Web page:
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No Job = No New House

Written by admin | May, 23, 2013

new-home-sales-vs-unemployment-082311Not surprisingly there is more bad news coming out of the housing sector. Following, last week’s report on existing home sales, which as usual suprised economists that have enternal wishful thinking, that showed contraction; today’s report on the still overbuilt new home market showed yet another decline.

The annual sales rate for new homes fell to 298,000 units, down 0.7 percent in the month. The report includes significant downward revisions of 12,000 to June, now at 300,000, and of 6,000 to May, now at 315,000.

Prices of existing homes also contracted in July as they did for the median price on new homes, down a steep 6.3 percent in the month to $222,000. The average price for a new home was little changed at $272,300.

If there was any good news in the report it was that supply didn’t build, holding at 6.6 months. New homes for sale slipped an adjusted 0.6 percent in the month to a new record low of 165,000.

The outlook for the new home market, as well as for home builders, remains very bleak. While economists point to low interest rates being an incentive to buy a home the problem is that potential home buyers are lacking for a variety of reasons:

  • There is a heavy supply of low priced existing homes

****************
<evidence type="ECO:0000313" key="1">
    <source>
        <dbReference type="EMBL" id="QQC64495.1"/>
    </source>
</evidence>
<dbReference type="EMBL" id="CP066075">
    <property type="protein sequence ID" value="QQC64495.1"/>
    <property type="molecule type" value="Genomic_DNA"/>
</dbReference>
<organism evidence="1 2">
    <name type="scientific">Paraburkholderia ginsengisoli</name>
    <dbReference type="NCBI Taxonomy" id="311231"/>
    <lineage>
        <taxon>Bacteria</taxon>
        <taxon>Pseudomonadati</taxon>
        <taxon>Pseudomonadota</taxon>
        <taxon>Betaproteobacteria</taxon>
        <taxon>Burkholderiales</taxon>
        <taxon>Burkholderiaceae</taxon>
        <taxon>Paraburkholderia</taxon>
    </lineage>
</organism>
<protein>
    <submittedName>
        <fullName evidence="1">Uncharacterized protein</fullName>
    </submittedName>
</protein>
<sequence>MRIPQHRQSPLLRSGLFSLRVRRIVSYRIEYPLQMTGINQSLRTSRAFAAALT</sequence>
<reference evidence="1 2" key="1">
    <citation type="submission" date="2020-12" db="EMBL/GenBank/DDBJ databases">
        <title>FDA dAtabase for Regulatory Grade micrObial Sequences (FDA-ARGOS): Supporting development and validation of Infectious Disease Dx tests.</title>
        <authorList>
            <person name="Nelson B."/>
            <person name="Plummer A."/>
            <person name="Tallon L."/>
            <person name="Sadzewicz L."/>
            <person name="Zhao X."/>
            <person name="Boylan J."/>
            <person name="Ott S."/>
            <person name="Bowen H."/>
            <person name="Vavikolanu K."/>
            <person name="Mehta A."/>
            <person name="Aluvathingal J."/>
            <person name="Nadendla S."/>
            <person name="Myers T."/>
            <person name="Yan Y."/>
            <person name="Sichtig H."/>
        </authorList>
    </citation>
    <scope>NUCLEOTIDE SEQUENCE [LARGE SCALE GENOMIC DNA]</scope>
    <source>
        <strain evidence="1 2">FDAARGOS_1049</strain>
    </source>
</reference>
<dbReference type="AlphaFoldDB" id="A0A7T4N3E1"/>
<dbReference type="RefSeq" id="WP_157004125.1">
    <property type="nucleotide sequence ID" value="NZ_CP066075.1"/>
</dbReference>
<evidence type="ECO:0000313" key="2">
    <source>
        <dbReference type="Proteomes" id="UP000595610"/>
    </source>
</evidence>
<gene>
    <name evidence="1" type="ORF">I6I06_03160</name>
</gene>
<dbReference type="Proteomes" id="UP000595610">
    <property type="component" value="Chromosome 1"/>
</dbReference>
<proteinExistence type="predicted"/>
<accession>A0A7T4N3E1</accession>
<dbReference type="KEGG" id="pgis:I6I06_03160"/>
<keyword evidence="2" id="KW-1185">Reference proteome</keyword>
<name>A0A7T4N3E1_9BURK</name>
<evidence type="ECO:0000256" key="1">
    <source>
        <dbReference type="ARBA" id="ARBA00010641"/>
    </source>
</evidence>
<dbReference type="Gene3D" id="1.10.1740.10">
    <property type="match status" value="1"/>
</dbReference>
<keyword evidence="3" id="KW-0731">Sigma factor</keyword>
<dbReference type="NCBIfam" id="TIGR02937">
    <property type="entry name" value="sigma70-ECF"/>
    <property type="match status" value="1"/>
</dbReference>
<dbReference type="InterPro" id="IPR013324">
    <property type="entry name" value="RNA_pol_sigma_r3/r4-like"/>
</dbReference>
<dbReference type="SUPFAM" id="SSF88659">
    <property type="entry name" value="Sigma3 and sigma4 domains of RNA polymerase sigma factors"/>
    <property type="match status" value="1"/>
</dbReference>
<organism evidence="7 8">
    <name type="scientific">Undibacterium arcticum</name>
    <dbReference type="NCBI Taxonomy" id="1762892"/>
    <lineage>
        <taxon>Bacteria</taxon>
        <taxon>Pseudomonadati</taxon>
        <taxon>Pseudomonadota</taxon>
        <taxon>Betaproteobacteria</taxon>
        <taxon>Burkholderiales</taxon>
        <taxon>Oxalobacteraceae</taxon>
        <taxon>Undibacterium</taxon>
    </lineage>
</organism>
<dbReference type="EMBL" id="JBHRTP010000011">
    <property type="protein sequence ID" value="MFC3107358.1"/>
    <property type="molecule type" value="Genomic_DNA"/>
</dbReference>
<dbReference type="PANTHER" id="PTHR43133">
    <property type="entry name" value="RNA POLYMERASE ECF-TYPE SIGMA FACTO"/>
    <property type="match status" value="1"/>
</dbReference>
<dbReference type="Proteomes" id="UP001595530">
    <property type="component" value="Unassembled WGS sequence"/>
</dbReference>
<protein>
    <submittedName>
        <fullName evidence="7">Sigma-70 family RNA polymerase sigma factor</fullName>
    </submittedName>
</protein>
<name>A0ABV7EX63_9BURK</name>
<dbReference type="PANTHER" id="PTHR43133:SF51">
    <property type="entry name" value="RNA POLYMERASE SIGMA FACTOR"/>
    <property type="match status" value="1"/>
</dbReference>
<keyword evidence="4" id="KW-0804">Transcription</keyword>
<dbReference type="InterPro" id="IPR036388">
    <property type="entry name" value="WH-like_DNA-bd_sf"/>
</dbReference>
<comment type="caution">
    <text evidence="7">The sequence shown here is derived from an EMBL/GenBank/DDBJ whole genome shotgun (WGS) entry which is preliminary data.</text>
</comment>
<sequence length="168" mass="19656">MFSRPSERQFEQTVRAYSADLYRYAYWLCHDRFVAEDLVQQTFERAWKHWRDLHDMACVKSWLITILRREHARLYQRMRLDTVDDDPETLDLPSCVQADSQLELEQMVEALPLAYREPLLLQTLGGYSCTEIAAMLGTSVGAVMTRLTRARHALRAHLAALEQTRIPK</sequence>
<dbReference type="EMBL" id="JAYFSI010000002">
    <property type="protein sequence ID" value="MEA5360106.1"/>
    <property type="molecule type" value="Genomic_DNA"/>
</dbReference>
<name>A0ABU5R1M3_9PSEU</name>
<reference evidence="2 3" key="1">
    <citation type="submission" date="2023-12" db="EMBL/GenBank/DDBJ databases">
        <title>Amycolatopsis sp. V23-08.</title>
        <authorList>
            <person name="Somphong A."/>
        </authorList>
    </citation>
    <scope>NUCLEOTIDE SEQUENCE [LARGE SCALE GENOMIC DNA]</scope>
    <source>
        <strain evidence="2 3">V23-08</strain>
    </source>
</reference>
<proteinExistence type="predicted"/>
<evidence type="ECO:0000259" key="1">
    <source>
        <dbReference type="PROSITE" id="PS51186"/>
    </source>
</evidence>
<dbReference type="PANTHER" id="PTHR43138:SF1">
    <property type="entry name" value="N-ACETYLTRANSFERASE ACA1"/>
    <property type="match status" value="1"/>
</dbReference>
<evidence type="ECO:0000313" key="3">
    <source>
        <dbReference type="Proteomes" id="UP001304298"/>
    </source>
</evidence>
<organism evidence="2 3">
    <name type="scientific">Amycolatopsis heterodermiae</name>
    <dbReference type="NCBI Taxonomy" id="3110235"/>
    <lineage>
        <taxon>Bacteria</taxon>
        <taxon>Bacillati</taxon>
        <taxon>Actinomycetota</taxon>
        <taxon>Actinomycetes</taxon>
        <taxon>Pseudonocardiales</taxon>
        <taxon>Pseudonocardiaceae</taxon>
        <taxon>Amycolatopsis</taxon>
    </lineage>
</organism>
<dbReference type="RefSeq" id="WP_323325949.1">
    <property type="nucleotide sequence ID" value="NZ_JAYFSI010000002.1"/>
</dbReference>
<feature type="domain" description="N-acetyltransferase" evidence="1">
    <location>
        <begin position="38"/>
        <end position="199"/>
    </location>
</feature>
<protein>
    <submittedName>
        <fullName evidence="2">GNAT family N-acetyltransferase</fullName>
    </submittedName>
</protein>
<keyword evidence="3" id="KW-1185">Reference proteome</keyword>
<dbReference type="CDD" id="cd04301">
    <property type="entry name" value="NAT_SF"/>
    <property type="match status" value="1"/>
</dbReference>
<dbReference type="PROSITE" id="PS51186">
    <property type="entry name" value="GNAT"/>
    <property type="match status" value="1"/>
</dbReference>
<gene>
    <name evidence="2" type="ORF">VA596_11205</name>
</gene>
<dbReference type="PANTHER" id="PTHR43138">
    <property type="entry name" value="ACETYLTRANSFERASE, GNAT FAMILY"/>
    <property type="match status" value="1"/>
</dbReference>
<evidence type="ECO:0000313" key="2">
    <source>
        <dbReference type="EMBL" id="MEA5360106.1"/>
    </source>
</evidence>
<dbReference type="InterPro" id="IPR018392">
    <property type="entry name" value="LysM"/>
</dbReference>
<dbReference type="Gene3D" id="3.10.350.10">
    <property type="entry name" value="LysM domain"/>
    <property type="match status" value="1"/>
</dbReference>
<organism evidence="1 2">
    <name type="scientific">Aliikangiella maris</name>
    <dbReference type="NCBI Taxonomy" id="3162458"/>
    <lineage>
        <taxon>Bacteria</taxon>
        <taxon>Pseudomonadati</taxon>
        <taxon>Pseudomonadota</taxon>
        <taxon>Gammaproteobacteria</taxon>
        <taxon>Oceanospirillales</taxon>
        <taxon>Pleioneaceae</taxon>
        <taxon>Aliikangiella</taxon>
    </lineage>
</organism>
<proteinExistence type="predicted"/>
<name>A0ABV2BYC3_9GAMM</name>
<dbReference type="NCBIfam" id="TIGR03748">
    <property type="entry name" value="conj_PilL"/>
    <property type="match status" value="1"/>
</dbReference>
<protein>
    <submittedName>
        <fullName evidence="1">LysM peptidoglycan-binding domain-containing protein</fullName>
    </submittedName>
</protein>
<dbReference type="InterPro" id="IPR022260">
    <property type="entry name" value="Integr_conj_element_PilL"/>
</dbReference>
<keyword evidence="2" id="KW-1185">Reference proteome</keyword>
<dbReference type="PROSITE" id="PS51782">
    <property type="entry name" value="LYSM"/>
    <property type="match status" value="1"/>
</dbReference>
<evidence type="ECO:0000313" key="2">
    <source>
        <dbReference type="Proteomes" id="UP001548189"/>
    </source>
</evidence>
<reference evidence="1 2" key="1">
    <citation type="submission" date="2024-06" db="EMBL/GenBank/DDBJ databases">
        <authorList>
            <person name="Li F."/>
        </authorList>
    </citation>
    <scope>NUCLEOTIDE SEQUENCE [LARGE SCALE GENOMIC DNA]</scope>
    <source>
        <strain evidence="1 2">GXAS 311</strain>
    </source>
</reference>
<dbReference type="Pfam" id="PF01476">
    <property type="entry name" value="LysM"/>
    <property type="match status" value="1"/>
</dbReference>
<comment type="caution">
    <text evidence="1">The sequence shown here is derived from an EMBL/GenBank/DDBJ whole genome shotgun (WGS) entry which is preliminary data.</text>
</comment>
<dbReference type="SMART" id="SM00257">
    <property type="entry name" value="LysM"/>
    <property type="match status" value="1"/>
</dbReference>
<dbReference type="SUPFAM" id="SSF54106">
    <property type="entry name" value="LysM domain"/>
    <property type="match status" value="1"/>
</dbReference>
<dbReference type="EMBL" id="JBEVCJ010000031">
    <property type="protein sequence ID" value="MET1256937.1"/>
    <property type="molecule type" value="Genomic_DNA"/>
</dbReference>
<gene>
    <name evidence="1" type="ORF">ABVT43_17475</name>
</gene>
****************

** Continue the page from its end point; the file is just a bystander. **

• Unemployment remains a major concern – with Americans out of work or concerned about keeping work they aren’t going to take on a new committment
  • With 1 in 5 mortgages underwater consumers can’t sell their home to move to another locale with better job opportunities (lack of mobility)
  • Even with low interest rates – getting credit is extremely difficult
  • Higher downpayment requirements will continue to exclude many potential home buyers as savings rates remain low
  • Backlogs of inventory on banks balance sheets will continue to erode home prices.
  • Consumers are locked in a balance sheet recession – liquidation of debt over consumption will remain a stagnating factor on home sales

New home construction is critical for economy recovery as it is a huge multiplier, along with manufacturing, of every dollar input.  Therefore, it is not surprising that new home sales are viewed as a guage of economic momentum.  Each time the construction of a new home begins, it translates to more construction jobs, and income which will be pumped back into the economy. Once the home is sold, it generates revenues for the home builder and the realtor. It brings a myriad of consumption opportunities for the buyer. Refrigerators, washers, dryers and furniture are just a few items new home buyers might purchase.

Unfortunately, in order to buy a new home – you need a job and a downpayment.  As you can see by the chart the total persons employed versus the population in total (employment to population ratio) has a strong bearing on the number of new homes sold.   With jobs lacking, household formations at lows, personal savings limited as consumers are focused on paying down debt as year over year wages and incomes decline, there will continue to be a huge drag on the real estate market in general which in turn points to weaker economic outlooks ahead.  This is going to be a long slow road to recovery.

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